aware,” he says.
Those who shop the mart aren’t greeted with a dozen sofas end-to-end on a
warehouse floor, but rather displays of how the sofa might look in their living
room, accessorized by lamps, tables and chairs. That’s how manufacturers
originally displayed their products for wholesale buyers in the mart, and the
technique of room settings obviously appeals to retail customers as well.
Manufacturers began promoting the showroom gallery display concept to their
dealers in the early 1980s, and offering the shopper the opportunity to
visualize how furniture might actually look at home has spread throughout the
“Home, hearth and family,” Lail says. “Those are the things driving retail
Likewise, those same priorities are propelling other home-based product sales.
“We’ve seen a resurgence in interest in and focus on the home in the last 18
months or so,” says Chris Ahearn, spokesperson for Lowe’s Home Improvement
Stores. That resurgence translated into the most aggressive expansion program in
the entire history of the Wilkesboro-based national retailer.
“We’re having a great year,” Ahearn says, citing as evidence annual sales
exceeding $20 billion for the first time, the company’s debut on the Fortune
100 listing, and the launch of 46 new stores across the country.
Lowe’s is now an established industry giant, the 13th largest
retailer nationwide and the 30th largest around the world. Seven
million people a week shop the aisles of nearly 800 Lowe’s Home Improvement
locations in 43 states. In the mid-90s the company shifted its new store
strategy toward major metro markets and now residents of Boston and New York
City can shop Lowe’s stores just like homeowners in Albemarle and Boone, small
towns where stores opened earlier this year.
Belk: ‘We Feel Good’
Nationally, at least one segment of the retail industry has taken a hit. The
recession prompted many budget-conscious American consumers to tell Britt
Beemer’s interviewers that they had abandoned or reduced their visits to
department stores. The effect was so great that only one department store
company in the nation showed an increase in comparable store sales.
The industry exception would be Charlotte-based Belk, which defied the trend and
opened five new stores last year. The largest privately owned department store
chain in the nation is adding nine new stores this year to bring its total to
more than 210 locations in 13 Southeast and mid-Atlantic states. “We haven’t
seen a slowdown at all,” says Steve Pernotto, spokesperson for Belk. In fact,
he adds, “We feel good about the short term and the long term.’
The model Belk store is around 60,000 square feet offering branded merchandise
and apparel at moderate to upper price points in medium-size and smaller towns.
But that hardly tells the whole story. The key to bucking the industry and
prospering lies in more than just the direction the economy is headed, Pernotto
“We have a number of things working in our favor at Belk,” he notes.
“We’ve made some strategic merchandising decisions, we have dedicated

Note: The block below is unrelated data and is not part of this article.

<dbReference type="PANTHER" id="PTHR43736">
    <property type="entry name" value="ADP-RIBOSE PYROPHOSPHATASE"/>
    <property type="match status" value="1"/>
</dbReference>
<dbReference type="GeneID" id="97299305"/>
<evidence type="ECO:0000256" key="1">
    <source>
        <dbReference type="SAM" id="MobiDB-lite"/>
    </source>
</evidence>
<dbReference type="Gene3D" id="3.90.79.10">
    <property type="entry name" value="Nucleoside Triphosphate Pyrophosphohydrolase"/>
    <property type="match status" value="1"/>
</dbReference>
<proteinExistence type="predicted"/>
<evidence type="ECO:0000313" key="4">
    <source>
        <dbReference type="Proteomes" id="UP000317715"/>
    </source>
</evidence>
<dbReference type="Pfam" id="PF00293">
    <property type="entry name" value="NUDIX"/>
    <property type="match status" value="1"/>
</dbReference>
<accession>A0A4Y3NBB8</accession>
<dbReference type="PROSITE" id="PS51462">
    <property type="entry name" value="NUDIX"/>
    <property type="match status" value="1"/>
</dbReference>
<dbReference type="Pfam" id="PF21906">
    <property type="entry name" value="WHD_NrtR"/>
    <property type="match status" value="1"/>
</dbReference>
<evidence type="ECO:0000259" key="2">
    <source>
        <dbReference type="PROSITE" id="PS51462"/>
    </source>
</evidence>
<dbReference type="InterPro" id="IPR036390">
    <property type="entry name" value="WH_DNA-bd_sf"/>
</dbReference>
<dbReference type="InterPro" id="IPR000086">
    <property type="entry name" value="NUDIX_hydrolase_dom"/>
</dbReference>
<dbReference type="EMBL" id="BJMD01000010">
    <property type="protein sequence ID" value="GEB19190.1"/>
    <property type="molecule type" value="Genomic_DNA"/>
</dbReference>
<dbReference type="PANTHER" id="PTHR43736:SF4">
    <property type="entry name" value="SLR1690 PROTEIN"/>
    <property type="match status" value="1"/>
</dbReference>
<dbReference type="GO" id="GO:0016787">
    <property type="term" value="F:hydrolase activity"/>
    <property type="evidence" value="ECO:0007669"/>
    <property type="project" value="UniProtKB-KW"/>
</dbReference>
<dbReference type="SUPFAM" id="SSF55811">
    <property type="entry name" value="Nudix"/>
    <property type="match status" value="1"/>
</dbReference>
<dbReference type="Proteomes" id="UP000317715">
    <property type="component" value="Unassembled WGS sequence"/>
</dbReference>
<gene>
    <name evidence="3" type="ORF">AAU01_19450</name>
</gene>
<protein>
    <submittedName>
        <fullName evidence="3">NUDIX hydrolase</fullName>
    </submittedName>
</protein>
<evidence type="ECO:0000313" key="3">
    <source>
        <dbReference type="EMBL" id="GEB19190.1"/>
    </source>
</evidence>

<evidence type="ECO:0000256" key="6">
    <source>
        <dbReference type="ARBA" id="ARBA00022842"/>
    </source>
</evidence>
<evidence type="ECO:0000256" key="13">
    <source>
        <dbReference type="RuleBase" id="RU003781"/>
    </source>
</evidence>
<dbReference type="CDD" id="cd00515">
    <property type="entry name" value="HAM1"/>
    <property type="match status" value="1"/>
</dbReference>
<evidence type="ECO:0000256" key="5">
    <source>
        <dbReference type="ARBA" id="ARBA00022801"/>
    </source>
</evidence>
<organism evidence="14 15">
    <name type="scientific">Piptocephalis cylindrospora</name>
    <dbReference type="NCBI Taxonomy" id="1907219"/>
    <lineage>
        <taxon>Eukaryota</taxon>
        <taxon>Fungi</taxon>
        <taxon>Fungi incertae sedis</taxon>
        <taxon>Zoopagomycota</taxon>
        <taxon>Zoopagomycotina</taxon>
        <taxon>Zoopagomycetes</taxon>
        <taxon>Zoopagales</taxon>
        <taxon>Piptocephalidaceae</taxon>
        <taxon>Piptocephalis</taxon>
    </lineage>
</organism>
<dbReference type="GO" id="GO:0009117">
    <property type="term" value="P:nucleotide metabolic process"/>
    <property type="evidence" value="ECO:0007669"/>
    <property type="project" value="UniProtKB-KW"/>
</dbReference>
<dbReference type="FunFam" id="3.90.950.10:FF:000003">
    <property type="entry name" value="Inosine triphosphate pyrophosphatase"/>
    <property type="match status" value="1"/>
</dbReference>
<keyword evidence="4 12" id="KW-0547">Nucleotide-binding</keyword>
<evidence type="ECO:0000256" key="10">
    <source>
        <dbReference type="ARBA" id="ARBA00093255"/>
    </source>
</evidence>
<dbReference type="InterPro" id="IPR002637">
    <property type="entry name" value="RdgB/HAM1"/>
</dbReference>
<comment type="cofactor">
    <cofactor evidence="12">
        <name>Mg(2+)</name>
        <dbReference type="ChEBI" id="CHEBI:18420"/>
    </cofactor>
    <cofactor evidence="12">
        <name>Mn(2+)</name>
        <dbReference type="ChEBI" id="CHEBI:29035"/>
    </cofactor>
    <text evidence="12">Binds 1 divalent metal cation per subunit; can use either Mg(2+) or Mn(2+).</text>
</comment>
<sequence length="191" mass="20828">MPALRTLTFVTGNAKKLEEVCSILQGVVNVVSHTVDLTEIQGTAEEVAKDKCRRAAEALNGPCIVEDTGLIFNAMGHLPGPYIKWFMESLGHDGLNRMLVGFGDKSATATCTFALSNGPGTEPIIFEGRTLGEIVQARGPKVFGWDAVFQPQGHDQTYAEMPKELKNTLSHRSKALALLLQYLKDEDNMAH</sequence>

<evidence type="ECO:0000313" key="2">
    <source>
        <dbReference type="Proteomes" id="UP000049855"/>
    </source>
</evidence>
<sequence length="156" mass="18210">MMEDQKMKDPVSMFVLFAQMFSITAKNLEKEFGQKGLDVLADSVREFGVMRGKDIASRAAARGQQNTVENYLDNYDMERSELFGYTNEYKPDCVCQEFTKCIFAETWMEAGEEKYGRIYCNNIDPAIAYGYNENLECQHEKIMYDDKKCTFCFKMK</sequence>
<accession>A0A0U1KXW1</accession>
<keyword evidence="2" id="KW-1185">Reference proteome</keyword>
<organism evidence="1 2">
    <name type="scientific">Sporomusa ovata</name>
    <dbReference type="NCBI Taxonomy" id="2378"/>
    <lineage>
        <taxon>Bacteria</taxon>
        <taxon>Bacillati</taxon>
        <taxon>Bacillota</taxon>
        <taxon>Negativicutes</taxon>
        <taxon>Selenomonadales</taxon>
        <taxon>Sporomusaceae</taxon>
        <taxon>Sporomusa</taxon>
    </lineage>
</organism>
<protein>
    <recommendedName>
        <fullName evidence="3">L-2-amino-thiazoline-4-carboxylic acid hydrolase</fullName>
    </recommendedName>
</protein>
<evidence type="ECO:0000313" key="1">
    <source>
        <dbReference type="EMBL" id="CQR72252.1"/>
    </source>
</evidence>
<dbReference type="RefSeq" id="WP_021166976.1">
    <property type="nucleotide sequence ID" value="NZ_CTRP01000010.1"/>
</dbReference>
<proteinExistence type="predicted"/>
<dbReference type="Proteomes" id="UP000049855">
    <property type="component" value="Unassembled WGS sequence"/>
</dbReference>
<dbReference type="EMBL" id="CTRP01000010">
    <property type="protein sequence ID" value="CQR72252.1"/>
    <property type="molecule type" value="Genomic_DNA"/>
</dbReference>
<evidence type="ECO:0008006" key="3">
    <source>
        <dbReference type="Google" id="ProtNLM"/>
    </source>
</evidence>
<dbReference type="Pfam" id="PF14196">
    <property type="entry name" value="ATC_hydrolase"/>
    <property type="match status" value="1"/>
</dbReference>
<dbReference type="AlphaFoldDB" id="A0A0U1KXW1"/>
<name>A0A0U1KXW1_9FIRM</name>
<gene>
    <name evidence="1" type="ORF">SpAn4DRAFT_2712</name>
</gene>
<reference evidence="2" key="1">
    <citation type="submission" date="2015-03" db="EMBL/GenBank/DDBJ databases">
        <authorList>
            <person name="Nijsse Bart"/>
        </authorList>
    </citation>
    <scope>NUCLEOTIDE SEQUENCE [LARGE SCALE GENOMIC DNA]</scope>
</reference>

employees, and probably most of all a loyal customer base.”
Belk has also been helped by its strategy of locating in small and medium-size
markets in the South. While many national and regional department store chains
suffered from losses in major metro areas in other parts of the country, Belk
was able to grow its presence in existing service areas in the region.
Even so, in the midst of continuing success the company is paying attention to
the bottom line. Pernotto says a grass roots initiative among Belk’s employees
generated more than a thousand ideas for identifying and eliminating waste in
Consumer Confidence Rises
It’s clear that not all retailers have fallen prey to the economic slowdown.
Hickory Furniture Mart’s Lail calls the current retail climate home, hearth
and family driven, and Lowe’s Ahearn agrees. “People are staying closer to
home and family,” she says. “For most people their home is their greatest
investment, and now they’re remodeling the kitchen they had planned for two
years or building a deck or landscaping the yard.”
The return to home and family, first appearing when the recession began,
intensified after the terrorist attacks last Sept. 11. People began simplifying
their lives, Ahearn says, traveling less and desiring to come home to a
comfortable, secure environment. Homeowners today, she feels, want to create a
haven from the world’s stress for their family and friends who visit.
Clearly many of those retailers
experiencing growth today are the ones who were poised to take advantage of the
“return home” trend with a ready supply of needed merchandise at attractive
Retail spending has also been fueled by last year’s federal tax refund and the
refinancing of mortgages by homeowners, which occurred in record numbers last
year thanks to low long-term interest rates.
For those retailers who have suffered along with other economic sectors, Wake
Forest University’s Shoesmith says help is on the way. He notes that growing
consumer confidence and increased retail sales indicate that a modest economic
recovery with low inflation is already under way. He cites first quarter growth
of 5.8 percent in real gross domestic product, personal consumption rising 3.5
percent and low inflation at 1.2 percent as indicators of an uptick in the
Good news especially for North Carolina is a gradual turnaround in unemployment.
Shoesmith says joblessness should have began to drop this summer, culminating
with only a .3 percent decline in overall employment for the year. This should
be followed by a 1.3 percent increase in jobs during 2003, he believes.
“Overall the data indicate that the United States economy is turning the
corner,” he says. “We saw positive job growth in the first quarter and this
summer we should pull out of the brief recession.”
He predicts retail sales overall will begin a growth trend once the economy
rights itself. And that’s more good news for North Carolina retailers.